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Based on detailed ethnographic research, this book explores the varied experiences of women who have converted to Buddhism in contemporary Britain and analyses the implications of their experiences for understanding the translation and transference of Buddhist practices temporally and geographically.
This book examines how women initially engage with Buddhist groups, their perspectives on religious discipline, and their relationships to ideas of gender equality and feminism. Whilst the recent study of Buddhism outside Asia has tended to emphasise the transnational and the global, this book de-centres this, highlighting the significance of locality and immediate community in contemporary women's faith practices. Showcasing the narratives and life stories of 25 ordained women across seven different Buddhist groups connected to Britain, the research in this book challenges uncritical assumptions made about 'Western' women who engage with Buddhist practices, and provides a new framing of contemporary ordination through a detailed and holistic examination of a group of Buddhist practitioners that have received little focused attention.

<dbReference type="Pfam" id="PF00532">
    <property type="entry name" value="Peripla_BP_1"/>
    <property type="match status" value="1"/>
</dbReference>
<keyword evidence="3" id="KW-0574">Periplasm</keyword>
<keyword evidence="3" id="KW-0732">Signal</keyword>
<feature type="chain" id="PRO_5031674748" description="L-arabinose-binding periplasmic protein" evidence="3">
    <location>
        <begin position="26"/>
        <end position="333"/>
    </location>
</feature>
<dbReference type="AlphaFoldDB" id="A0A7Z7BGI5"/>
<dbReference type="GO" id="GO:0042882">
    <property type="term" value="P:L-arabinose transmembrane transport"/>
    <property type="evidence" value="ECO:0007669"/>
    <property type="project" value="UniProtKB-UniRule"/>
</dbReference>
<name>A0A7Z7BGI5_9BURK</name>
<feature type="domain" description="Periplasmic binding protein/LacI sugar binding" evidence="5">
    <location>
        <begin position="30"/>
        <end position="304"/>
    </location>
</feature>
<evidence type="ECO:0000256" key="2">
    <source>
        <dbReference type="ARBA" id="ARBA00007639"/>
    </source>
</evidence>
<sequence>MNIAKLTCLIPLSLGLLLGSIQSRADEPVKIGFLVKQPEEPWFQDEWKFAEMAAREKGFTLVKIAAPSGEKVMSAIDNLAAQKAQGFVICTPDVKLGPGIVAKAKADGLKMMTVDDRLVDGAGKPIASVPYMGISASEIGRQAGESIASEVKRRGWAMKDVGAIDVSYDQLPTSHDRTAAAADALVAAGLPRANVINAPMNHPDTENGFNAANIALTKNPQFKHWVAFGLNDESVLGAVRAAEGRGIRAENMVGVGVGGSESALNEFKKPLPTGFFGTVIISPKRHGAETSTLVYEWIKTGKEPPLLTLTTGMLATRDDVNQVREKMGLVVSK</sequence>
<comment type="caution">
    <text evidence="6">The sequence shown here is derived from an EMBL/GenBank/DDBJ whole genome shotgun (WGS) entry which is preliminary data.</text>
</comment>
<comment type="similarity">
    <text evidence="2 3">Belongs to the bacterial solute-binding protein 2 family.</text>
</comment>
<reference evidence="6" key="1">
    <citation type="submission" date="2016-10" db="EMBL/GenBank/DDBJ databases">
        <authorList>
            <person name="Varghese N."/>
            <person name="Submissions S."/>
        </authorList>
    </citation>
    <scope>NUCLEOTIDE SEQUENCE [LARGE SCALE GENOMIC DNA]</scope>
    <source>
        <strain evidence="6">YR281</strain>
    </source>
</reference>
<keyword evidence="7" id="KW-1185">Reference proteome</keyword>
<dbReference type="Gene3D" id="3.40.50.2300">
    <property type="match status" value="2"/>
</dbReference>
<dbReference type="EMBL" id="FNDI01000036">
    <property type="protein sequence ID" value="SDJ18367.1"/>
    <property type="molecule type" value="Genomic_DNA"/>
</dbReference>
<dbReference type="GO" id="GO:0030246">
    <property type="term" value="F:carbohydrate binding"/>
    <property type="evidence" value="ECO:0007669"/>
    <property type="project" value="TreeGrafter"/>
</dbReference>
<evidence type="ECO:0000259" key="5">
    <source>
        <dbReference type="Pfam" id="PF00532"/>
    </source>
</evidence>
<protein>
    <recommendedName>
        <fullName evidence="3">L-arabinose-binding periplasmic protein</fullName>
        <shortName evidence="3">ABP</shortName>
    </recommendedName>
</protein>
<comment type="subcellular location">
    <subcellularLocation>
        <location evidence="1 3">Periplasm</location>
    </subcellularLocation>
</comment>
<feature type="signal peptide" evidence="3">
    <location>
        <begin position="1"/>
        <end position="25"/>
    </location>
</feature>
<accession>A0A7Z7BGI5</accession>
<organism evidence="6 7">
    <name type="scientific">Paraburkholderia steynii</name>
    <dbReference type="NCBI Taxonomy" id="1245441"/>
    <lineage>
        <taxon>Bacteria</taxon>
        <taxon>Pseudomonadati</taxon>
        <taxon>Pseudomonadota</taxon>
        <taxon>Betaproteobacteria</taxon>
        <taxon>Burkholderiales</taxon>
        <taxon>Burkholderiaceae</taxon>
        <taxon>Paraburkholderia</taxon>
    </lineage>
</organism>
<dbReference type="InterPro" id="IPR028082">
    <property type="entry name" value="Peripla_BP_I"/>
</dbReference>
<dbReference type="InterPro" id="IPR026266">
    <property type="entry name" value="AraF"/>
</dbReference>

The first multi-tradition study of ordained Buddhist women in Britain, this book will be of interest to academics working in the fields of Buddhist studies, religious studies, gender studies, Asian studies and the sociology of religion.